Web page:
With the summer holidays drawing to a close, many children may be feeling anxious about going to school for the first time.
We’ve put together this guide on how to help your child to settle into school.
Children are easily upset.
Sometimes life changes, such as going to school for the first time, can cause children to become anxious, irritated and act out of sorts.
Going to school for the first time is a huge change in a child’s life. At this point they go from having 24 hour attention from their loving families and will now have to leave their side and head to school and make new friends, all without the comfort of having mummy or daddy to support them.
There are some ways to help ease the transition for your child.
One way to get a child used to not being with his/her parents at all times, would be to ask a close friend or someone you trust to babysit for a few hours. The fact that your child is away from you will encourage them to do new things and will make them feel more comfortable being away from you when they go to school.
Let Go Of The Hand!
We know a lot of you will be reading this and thinking “i want to be able to hold onto my child’s hand as long as possible” well you still can! A good way to ease the transition away from mummy and daddy and into school, would be to not hold your child’s hand all the time. By all means, hold their hand in the morning and for safety reasons, but when it is safe, let go of their hand, encourage your child to walk themselves, this will stop them looking for you at all times.
Routine, Routine, Routine!
Setting a new school routine can be really beneficial to your child, as they will start to look forward to it. Incorporating a fun routine for your child is simple and will help both your child, and you, to relax before school. On Sunday evening, ask your child to get his/her uniform out, and then empty their schoolbag (so you can declutter – there always seems to be litter in there!) and your child can pack their necessities. Check their pencil case to ensure they’re prepared for the week ahead and then it’s time for a bath!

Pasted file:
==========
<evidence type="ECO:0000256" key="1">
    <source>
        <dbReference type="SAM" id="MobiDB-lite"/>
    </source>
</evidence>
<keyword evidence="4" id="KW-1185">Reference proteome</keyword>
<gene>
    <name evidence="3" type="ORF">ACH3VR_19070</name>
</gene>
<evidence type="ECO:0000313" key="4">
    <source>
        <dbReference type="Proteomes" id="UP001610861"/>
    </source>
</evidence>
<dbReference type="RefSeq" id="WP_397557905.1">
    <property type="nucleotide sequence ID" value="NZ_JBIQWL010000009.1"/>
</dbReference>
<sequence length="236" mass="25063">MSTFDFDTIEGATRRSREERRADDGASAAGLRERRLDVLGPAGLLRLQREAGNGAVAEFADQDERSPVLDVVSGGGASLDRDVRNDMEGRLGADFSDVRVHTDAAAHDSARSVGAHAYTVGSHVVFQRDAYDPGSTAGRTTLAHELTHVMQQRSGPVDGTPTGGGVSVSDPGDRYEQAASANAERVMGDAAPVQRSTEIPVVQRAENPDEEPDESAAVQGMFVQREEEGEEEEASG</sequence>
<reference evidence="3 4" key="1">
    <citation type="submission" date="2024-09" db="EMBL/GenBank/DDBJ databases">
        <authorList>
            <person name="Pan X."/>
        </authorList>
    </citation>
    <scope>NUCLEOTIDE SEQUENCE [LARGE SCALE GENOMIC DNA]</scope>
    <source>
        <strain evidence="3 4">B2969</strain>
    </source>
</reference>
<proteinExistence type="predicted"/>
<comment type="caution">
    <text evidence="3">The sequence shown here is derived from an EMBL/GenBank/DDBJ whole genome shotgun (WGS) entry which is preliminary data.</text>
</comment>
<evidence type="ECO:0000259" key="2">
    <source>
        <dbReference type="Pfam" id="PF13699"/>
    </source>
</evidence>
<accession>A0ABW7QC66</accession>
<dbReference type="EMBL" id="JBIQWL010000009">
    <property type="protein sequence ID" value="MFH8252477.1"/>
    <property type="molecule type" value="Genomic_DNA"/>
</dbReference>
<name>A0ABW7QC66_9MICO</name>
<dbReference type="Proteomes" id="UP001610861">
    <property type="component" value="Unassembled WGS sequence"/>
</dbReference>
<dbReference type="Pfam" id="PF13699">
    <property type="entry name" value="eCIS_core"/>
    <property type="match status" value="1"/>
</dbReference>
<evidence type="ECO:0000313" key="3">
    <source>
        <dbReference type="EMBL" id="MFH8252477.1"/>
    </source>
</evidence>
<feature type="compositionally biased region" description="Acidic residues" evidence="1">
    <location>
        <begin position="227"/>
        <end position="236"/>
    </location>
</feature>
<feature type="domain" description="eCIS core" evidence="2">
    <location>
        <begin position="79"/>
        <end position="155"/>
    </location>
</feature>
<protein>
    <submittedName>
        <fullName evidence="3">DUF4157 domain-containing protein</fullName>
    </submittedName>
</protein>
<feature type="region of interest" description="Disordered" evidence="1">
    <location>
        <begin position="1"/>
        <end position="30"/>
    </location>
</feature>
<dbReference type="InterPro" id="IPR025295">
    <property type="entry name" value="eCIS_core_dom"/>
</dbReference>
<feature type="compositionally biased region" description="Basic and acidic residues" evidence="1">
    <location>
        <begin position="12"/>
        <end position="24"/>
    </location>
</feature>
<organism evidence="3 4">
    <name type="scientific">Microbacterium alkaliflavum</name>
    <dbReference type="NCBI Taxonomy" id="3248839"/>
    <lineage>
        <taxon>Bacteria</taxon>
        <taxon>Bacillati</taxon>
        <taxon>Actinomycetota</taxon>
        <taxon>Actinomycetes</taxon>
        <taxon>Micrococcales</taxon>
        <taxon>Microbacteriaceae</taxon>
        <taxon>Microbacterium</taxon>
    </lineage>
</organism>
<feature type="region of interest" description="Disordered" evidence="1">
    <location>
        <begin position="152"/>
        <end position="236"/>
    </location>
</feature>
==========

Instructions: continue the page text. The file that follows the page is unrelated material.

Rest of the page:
At bathtime, try to include fun bath games, or read to him/her. Some children see taking a bath as a hassle, if you take the hassle out of bathtime, its more likely he/she will be happier. You could also set a bedtime routine, where you could read to your child on every school night, but not weekends, encouraging your child to look forward to school days more than the weekend!
Some children dislike packed lunches, so why not take your child to the supermarket once a week to pick the items he/she prefers for lunchtime. Your son or daughter will look forward to the outing, and even more so, will look forward to lunch time, knowing they have chosen it. Children love to be a part of decision making.
Getting your child into the car can often be an art all in itself. Many children know that if they get in the car they have to go to school for the entire day, so set a routine where your child will be desperate to get into the car, rather than out. Play fun car games or sing songs on the way to school and the trip to school will be more enjoyable for your child.
Talk To Their Teachers
Teachers love their students to be happy and content in their classroom and are more than familiar with nervous first time students. Feel free to go and talk to your child’s teachers and let them know about your child, tell them about things he/she likes to do, about their favourite television characters and music and you’ll find your child will grow to really like their teachers, making school a more fun and less scary environment.
We really hope this guide on how to help your child to settle into school has been useful. Do you have any techniques to help children get over their ‘first time at school’ nerves? Get in touch below.